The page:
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Why bear-shaped? And why not? I remember that as a child, we were discussing the solar system, and naturally the planet we live on. My first grade teacher, an impossibly pale woman with fuchsia lipstick and an exaggerated limp, was there in the WPA-era built red brick and marble school building, inspiring us with the fantastical possibility that Brooklyn, our entire universe, was a mere pinprick of importance on a vast sphere. A sphere, she explained, was the shape of a ball. A basketball, a baseball, the spongeballs we played handball with. Those were all spheres. Except that although it is said that we live on a sphere, actually, she confided, earth is not exactly a sphere. It was more bear-shaped. We could, she conspiratorially whispered, say it was a bear-shaped sphere.

My six year-old mind was already hurtling through the universe with the idea that I was standing perpendicular to the surface I was on, but that I might be hanging off the edge of a globe. That we were all right-side-up, no matter which side we were on. Australians, Europeans, all right side up. Even the people in South Africa! How could it be?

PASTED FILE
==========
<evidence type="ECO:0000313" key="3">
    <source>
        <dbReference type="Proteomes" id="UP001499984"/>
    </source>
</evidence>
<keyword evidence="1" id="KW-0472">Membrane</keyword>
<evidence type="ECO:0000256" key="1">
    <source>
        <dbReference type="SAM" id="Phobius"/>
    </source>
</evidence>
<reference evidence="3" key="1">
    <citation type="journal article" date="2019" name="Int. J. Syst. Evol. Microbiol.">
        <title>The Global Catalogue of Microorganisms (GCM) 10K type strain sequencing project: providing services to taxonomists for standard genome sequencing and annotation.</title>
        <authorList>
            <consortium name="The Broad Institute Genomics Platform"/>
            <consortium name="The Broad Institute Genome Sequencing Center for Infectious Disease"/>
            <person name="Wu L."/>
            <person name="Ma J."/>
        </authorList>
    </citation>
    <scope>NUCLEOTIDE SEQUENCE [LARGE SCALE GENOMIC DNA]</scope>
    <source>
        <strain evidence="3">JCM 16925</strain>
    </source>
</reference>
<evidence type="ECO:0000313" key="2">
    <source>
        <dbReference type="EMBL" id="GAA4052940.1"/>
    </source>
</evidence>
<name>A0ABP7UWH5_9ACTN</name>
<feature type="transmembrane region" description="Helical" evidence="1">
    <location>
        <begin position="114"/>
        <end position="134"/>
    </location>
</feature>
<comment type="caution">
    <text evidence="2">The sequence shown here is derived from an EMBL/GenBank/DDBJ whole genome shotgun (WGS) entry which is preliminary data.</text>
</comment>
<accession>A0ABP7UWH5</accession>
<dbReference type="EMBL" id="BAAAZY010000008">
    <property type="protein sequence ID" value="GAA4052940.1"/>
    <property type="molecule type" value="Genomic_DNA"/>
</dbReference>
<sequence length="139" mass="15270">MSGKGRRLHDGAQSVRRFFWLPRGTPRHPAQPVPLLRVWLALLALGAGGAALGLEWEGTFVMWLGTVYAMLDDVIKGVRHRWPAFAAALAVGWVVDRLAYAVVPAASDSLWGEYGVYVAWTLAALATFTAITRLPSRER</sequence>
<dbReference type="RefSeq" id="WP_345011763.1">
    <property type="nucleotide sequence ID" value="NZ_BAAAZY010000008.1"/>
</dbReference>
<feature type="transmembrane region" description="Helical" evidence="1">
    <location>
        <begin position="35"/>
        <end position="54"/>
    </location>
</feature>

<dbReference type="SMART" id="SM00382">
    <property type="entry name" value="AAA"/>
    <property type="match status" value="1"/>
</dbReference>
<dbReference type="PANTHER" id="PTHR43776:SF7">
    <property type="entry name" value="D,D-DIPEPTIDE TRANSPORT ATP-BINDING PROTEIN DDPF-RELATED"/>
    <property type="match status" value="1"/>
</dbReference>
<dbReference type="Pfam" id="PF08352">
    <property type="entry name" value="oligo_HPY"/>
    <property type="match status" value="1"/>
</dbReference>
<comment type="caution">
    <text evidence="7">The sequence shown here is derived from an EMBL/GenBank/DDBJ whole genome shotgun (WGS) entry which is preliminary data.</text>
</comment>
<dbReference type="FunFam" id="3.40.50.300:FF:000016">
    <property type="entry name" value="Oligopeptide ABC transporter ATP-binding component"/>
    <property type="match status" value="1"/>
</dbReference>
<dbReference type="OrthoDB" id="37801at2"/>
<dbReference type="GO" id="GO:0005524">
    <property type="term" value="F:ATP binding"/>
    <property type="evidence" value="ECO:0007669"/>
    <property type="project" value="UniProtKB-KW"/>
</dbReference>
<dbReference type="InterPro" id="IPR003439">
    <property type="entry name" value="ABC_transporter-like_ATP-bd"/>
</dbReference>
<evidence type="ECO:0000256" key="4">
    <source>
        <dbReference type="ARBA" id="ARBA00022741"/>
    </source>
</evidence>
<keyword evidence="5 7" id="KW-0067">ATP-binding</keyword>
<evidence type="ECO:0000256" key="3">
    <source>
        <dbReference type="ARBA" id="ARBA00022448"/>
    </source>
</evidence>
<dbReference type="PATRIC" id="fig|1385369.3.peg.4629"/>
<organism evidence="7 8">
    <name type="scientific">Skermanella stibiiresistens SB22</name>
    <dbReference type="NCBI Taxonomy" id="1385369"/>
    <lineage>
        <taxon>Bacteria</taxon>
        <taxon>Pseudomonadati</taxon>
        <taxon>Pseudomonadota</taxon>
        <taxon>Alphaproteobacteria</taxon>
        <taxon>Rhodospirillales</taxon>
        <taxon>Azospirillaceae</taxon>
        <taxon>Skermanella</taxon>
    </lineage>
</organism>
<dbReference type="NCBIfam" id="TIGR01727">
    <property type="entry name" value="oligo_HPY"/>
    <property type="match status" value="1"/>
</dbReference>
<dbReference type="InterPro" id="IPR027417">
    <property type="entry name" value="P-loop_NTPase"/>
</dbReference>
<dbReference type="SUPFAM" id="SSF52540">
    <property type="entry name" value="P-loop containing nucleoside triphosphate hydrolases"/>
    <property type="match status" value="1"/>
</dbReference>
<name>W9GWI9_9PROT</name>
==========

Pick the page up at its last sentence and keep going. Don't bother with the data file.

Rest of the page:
And now this. Bear-shaped. I imagined first my cartoon Yogi the bear, then a honey squeezebear we had in the cabinet at home. Bear-shaped? I asked? And she said, yes, it has a slight bulge out at the bottom. It made sense to me, the squeezebear had a big honey belly. And so it was. I imagined traversing the length of his arm, the countour of his bear legs, around the bear back and up to his bear head. I assumed the cone-shaped dispenser was absent on this earth-bear, but I was fascinated.

I don’t know how long I spent (a year at least), before realizing that my teacher had had a cold that day, and that, in fact, she had said PEAR-shaped. Not bear-shaped, but PEAR-shaped. A budding linguist, I could see the similarity between P and B, both being bilabial plosives (these terms I would learn later). But I’ve always kept the image of us living on a bear-shaped sphere. It was my first impression of my planet. The armpit, a valley. The shoulders, rolling hills. Soft undulation and sharp teeth. My earth is bear-shaped.

This blog is about exploring the bear muzzle, the soles of the bear’s feet and everything in between. And exploring the occasional cultural or linguistic misunderstanding, which I figure is part of the bear territory.